The usage of conventional energy sources to power the automobiles is getting antiquated. Petrol and diesel are quickly depleting and many organizations, including the auto manufacturers are working rapidly to find a credible and easy-to-use power source. While the electric motors are powering many cars, it still is difficult and expensive to use.
Setting their foot in the right direction, Audi, in the last November, unveiled their e-diesel research facility. And taking the achievement further, Audi has announced that the plant has successfully produced its first batch of e-diesel, the eco-friendly fuel. The first five litres of the e-diesel were used by Prof. Dr. Johanna Wanka, Germany's Federal Minister of Education and Research, into an A8, which happens to be her government car, to honor the event.
Prof. Dr. Johanna Wanka said “This synthetic diesel, made using CO2, is a huge success for our sustainability research." She went on to say "If we can make widespread use of CO2 as a raw material, we will make a crucial contribution to climate protection and the efficient use of resources, and put the fundamentals of the 'green economy' in place.”
To give you a brief idea, the e-diesel is produced using the "power-to-liquid principle" that requires carbon dioxide, water and electricity as raw materials only. While the Audi didn't disclose the process due to obvious reasons, they have said that a direct air capture method developed by Climeweorks extracts the carbon dioxide from the air.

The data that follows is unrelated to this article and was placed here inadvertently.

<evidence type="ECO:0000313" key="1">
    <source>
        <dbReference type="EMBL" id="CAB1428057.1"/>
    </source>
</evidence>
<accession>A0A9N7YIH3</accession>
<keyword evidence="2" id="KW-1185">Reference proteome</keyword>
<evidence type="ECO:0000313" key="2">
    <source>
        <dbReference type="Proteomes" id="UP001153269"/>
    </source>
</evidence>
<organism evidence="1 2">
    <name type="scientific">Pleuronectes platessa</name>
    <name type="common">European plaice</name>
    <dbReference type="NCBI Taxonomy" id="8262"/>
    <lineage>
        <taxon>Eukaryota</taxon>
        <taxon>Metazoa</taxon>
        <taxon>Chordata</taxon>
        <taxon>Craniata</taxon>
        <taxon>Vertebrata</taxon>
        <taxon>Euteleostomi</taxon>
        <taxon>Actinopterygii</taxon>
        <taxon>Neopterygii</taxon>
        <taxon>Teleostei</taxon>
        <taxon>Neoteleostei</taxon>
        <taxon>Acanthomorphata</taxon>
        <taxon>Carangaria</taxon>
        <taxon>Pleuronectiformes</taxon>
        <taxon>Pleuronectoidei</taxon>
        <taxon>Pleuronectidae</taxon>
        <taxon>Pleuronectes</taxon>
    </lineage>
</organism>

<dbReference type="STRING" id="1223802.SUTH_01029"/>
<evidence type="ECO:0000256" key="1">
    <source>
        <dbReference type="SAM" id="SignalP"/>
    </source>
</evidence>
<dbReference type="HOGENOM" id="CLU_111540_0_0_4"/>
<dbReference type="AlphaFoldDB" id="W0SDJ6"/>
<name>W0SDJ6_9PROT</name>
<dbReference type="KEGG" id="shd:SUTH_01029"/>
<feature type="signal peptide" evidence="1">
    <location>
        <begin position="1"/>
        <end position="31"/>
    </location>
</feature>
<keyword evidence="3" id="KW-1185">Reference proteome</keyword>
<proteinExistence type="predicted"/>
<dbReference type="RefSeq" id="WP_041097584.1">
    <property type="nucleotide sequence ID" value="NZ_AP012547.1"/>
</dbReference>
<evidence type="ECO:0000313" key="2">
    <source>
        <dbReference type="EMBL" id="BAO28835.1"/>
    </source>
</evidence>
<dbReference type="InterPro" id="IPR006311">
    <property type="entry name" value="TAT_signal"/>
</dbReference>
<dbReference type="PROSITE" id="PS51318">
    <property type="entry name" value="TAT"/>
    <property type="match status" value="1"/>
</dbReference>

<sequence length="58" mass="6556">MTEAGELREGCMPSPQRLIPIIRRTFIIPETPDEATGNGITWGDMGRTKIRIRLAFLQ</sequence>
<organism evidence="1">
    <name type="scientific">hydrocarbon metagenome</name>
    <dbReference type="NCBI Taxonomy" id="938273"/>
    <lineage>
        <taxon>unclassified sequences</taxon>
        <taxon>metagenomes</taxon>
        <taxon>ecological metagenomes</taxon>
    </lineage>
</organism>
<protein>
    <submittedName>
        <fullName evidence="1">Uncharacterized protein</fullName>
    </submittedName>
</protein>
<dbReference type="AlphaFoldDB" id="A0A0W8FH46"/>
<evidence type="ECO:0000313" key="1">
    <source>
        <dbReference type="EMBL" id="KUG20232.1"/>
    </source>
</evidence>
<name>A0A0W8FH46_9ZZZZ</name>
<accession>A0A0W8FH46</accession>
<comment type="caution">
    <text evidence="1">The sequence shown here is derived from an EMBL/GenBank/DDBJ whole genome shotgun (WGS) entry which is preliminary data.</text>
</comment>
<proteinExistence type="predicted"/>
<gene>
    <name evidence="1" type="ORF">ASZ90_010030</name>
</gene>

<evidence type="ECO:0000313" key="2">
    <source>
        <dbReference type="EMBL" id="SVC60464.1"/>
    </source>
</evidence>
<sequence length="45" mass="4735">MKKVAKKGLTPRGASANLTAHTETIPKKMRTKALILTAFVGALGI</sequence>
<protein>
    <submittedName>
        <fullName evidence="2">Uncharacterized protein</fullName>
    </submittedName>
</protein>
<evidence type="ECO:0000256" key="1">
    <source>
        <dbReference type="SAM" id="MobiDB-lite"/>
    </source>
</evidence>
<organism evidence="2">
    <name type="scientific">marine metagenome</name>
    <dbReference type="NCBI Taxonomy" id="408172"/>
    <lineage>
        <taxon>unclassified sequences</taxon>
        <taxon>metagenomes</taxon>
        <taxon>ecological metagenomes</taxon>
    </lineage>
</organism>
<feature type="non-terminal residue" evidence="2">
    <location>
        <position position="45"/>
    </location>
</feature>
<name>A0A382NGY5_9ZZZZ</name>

Also, an electrolysis unit in the plan is powered by the green electricity that splits the water into hydrogen and oxygen. This split hydrogen, then reacts with the carbon dioxide in a "two chemical processes conducted at 220 degrees Celsius (428 degrees Fahrenheit) and a pressure of 25 bar to produce an energetic liquid, made up of hydrocarbon compounds, which is called Blue Crude."
We say, it is a commendable job done by Audi. Only the future will tell how successful it will be as an alternate to conventional energy sources.